Canadiens Dominate 2016 NHL Winter Classic

Canadiens

The NHL Winter Classic has become a holiday tradition for hockey fans far and wide to ring in the New Year. Since its inception on January 1, 2008, the Winter Classic has grown into the National Hockey League’s biggest event of the year. There is something about watching the game of hockey played outdoors in its original element that ignites the passion in every fan and in all of the players.

This year’s match-up featured the sport’s two oldest rivals as the Boston Bruins hosted the Montréal Canadiens. This game marked the 910th meeting between these two fierce competitors, held outdoors in front of 70,000 people at Gillette Stadium in Foxboro, Massachusetts.

Let’s not forget what was on the line for today’s game, with the entire hockey world watching as first place in the Atlantic Division was up for grabs. It’s possible this was the most important outdoor game yet because of its relevance to the current standings… This is especially true considering the Montréal Canadiens endured one of the worst December’s in franchise history, going 3-11 in the month after getting off to an incredible 9-0 start at the beginning of the season. The Bruins’ story, on the other hand, has been quite the opposite; the team got off to a very slow start but has regained some momentum, winning the last five games in November and seven games in December.

Canadiens

via @NHL on Twitter

But all of that is in the past now… The Montréal Canadiens started 2016 with a bang, dominating the Boston Bruins in Friday’s Winter Classic. Montréal forward Brendan Gallagher had a goal and an assist in his first game since sustaining a hand injury Nov. 22. We all know how important Gallagher is to this team; he is the spark plug. Montréal looked markedly different with Gallagher in the lineup as the Canadiens defeated Boston by a final score of 5-1.

Montréal played an even stronger game than the score indicates, however; Bruins goalie Tuukka Rask made some incredible stops, keeping the Bruins in the game despite all of the Canadiens’ prime scoring chances. The Bruins were down 3-0 in the third period before tallying the team’s first (and only) goal of the game, a deflection by Matt Beleskey. It seemed as if the ice was shifting, as the Bruins’ offense was generating chance after chance and testing Canadiens goalie Mike Condon like the team had not done through the first 40 minutes of regulation. But once Max Pacioretty scored on a 2-on-1 with Gallagher to make it 4-1, Boston’s momentum seemingly vanished.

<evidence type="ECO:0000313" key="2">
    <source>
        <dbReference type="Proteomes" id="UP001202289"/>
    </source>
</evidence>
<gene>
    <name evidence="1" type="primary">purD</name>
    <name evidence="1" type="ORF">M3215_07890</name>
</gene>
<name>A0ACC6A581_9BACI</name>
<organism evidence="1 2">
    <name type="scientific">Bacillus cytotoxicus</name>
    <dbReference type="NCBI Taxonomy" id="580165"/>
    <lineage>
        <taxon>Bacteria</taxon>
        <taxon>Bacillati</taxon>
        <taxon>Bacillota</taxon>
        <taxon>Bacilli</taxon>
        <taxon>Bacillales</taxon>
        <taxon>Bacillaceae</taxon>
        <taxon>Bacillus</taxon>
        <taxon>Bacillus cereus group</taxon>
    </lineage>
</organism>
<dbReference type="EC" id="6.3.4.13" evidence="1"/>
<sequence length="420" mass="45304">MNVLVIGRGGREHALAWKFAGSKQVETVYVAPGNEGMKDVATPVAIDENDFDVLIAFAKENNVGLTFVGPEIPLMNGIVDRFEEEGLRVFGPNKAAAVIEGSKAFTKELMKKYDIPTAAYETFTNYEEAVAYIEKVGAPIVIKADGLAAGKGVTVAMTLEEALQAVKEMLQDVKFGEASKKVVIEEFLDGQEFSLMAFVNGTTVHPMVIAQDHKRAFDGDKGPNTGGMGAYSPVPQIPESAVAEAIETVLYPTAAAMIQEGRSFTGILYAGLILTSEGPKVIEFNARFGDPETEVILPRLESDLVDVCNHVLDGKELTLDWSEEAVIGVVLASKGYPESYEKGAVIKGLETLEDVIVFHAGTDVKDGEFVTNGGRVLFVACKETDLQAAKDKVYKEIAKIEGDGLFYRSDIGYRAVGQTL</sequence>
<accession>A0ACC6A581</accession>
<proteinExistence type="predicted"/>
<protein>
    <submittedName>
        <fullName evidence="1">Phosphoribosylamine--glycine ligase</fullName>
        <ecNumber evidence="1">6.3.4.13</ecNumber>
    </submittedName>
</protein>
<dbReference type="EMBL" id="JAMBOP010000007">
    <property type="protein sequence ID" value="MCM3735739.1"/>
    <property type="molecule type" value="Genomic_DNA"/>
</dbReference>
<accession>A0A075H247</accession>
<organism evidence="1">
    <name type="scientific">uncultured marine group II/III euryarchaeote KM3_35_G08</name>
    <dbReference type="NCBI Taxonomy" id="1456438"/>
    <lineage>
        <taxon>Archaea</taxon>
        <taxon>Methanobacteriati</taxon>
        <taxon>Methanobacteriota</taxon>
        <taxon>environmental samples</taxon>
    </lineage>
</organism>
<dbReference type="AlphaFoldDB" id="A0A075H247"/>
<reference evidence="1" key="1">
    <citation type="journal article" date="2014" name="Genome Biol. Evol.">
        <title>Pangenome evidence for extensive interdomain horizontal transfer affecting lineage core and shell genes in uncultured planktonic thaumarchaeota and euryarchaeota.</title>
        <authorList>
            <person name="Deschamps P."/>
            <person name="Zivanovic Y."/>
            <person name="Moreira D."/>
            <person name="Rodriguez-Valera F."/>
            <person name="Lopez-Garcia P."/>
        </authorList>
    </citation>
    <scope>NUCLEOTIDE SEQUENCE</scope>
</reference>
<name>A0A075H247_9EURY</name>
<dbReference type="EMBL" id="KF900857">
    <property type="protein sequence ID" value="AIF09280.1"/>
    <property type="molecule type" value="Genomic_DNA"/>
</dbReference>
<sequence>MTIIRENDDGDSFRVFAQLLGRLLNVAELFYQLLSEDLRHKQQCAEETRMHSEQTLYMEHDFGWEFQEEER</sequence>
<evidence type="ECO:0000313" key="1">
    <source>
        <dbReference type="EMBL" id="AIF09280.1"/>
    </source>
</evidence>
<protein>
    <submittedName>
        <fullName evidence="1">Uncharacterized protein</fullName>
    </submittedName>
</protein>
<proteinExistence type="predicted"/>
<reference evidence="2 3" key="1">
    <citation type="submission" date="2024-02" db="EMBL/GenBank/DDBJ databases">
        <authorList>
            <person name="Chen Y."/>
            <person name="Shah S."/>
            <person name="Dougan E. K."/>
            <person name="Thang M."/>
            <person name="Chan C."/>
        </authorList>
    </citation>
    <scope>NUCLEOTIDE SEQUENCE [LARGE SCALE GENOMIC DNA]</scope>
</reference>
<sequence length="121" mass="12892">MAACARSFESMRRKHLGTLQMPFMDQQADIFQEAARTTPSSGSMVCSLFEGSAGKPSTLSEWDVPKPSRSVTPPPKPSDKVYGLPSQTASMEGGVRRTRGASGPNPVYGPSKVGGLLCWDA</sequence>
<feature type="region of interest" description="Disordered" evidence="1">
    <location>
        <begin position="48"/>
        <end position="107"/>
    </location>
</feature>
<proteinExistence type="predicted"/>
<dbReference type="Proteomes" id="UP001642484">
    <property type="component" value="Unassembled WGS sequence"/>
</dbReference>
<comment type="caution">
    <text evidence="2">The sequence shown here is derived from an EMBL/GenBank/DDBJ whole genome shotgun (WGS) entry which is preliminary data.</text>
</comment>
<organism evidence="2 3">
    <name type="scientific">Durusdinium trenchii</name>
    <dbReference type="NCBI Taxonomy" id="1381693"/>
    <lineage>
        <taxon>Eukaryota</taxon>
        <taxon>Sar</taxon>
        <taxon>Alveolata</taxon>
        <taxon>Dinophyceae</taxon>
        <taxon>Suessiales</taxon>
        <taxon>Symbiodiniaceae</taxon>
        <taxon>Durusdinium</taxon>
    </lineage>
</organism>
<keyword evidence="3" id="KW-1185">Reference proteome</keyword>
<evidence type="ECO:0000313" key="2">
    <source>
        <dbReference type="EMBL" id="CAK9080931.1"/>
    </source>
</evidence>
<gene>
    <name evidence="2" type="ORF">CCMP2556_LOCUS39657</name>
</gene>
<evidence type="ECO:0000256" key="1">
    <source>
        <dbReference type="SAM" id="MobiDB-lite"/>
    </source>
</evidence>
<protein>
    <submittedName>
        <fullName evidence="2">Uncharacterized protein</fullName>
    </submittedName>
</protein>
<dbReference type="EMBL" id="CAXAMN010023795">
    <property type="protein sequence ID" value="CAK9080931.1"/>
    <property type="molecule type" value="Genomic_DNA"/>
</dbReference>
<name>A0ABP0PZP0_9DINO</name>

Montréal played an excellent team game, with every player contributing. Even fourth-liner Paul Byron chipped in two goals in the effort. The Canadiens got five goals from four different players, six points from a top line that was together for the first time in 18 games, and 27 saves from goalie Mike Condon. It was great to see Condon, a local Massachusetts kid, earn the victory today. This will be a career highlight for Condon without a doubt.

The Boston Bruins dearly missed injured center David Krejci and suspended left wing Brad Marchand. The Bruins’ top-ranked power play went 0-for-3.

Boston sports fans are not used to leaving Gillette Stadium disappointed, as it is a place where the NFL’s New England Patriots have dominated for years.  Strangely, home teams have only won 4 out of 15 outdoor events put on by the NHL. However, Boston earned one of those four wins by defeating the Philadelphia Flyers in the 2010 Winter Classic, held at Fenway Park in Boston. Despite having the home teaming lose in such a crushing manner, today’s game was still an incredible spectacle for the sport.

The Montréal Canadiens put on quite an impressive performance with a dominant win in the 2016 Bridgestone NHL Winter Classic. The team also earned two very important points, putting the Canadiens back on top in the Atlantic Division. With the return of Gallagher and such a dominant win against their biggest rival on such a big stage, this game could easily be a turning point in Montréal’s season.

 

 
Featured Image via canadiens.nhl.com